Updated: Oct. 3, 2014, 11:30 AM
The top aide to Virginia Gov. Terry McAuliffe (D) floated a job for the daughter of a now-resigned Democratic lawmaker if he had stuck around to support the Medicaid expansion, the Washington Post reported on Thursday night.
In a remarkable twist to a corruption drama that unfolded in June, McAuliffe’s chief of staff Paul Reagan had left State Sen. Phillip Puckett (D) a voice message saying the governor’s office “would be very eager to accommodate” his daughter in a government post if he would remain in the legislature and “help us get this Medicaid deal through.”
Per the Post, Reagan said in the message: “I know there was a lot of frustration with your daughter, not, you know, getting a judgeship or something. If there’s something that we can do for her, I mean, you know, we have a couple of big agencies here that we still need agency heads. We could potentially, potentially, subject to approval of the governor and so forth, you know, the Department of Mines, Minerals and Energy could be available.”
McAuliffe spokesman Brian Coy didn’t dispute the transcript of the message, but indicated that no formal offer was made. He told TPM that Reagan had acted on his own. The governor “did not know or make any such orders. He found out about this all at about 5pm today after the Post called the office,” Coy said in an email.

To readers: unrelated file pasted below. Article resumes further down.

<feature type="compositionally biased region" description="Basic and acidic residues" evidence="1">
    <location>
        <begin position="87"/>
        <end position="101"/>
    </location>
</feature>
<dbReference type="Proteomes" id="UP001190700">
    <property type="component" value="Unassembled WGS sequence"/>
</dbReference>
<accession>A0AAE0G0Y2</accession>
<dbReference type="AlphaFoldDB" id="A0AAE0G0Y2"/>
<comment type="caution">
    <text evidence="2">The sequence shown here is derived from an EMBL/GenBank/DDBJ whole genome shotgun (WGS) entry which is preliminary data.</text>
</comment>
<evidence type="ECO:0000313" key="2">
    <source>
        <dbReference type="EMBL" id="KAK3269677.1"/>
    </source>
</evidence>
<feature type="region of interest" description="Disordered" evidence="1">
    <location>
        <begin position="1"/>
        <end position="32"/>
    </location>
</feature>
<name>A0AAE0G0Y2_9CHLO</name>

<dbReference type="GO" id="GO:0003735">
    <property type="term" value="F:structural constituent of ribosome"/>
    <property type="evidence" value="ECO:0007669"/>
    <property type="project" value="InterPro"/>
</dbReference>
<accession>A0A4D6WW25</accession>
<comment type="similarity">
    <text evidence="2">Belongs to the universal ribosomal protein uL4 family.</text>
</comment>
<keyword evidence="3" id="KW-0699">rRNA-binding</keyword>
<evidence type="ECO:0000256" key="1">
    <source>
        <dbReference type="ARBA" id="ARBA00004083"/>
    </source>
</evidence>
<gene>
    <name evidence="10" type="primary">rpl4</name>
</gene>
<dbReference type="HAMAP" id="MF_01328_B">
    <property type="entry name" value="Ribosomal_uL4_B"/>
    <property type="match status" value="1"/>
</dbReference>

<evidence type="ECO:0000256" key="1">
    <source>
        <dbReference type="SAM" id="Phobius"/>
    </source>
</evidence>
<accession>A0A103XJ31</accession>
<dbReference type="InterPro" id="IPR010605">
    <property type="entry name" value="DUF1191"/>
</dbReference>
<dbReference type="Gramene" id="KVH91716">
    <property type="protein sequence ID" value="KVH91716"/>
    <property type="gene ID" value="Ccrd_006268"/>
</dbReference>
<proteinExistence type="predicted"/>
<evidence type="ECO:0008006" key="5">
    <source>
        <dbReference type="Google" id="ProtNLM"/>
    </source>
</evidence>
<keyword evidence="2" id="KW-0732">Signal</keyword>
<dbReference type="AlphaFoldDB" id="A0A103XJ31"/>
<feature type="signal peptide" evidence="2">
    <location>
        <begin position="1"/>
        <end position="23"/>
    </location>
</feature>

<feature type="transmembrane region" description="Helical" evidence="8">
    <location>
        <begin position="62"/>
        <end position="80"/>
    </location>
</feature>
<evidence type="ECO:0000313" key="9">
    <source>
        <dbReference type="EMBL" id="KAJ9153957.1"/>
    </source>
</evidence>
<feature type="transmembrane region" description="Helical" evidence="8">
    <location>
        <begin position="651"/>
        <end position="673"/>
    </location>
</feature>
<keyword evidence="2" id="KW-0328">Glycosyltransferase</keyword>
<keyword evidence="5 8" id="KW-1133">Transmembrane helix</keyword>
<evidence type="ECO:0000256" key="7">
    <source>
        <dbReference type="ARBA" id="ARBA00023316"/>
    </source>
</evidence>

Puckett ended up resigning abruptly, giving Republicans control of the state senate, and thereby quashing the Medicaid expansion, as is optional for states under Obamacare. In June, he came under fire after it was reported that he was in talks with Republican officials about securing a job for himself and a judgeship for his daughter in exchange for the resignation. He subsequently took himself out of the running for that job.
The new message indicates that McAuliffe’s office had tried — and apparently failed — to keep Puckett in the legislature in order to fight to expand Medicaid.
Coy defended Reagan’s move, saying it was nothing like what the Republicans did to try to lure Puckett out of the Senate. “Any comparison between Mr. Reagan’s concern for the political treatment that Mr. Puckett and his family were receiving and the recent scandals,” he said, “are wholly without merit.”
Update: In a statement released Friday morning, Reagan expressed regret for his actions.
“In the fight to expand health care to uninsured Virginians, I was overzealous and acted with poor judgment. I certainly regret this and will always try to achieve the high standards demanded by Governor McAuliffe,” he said.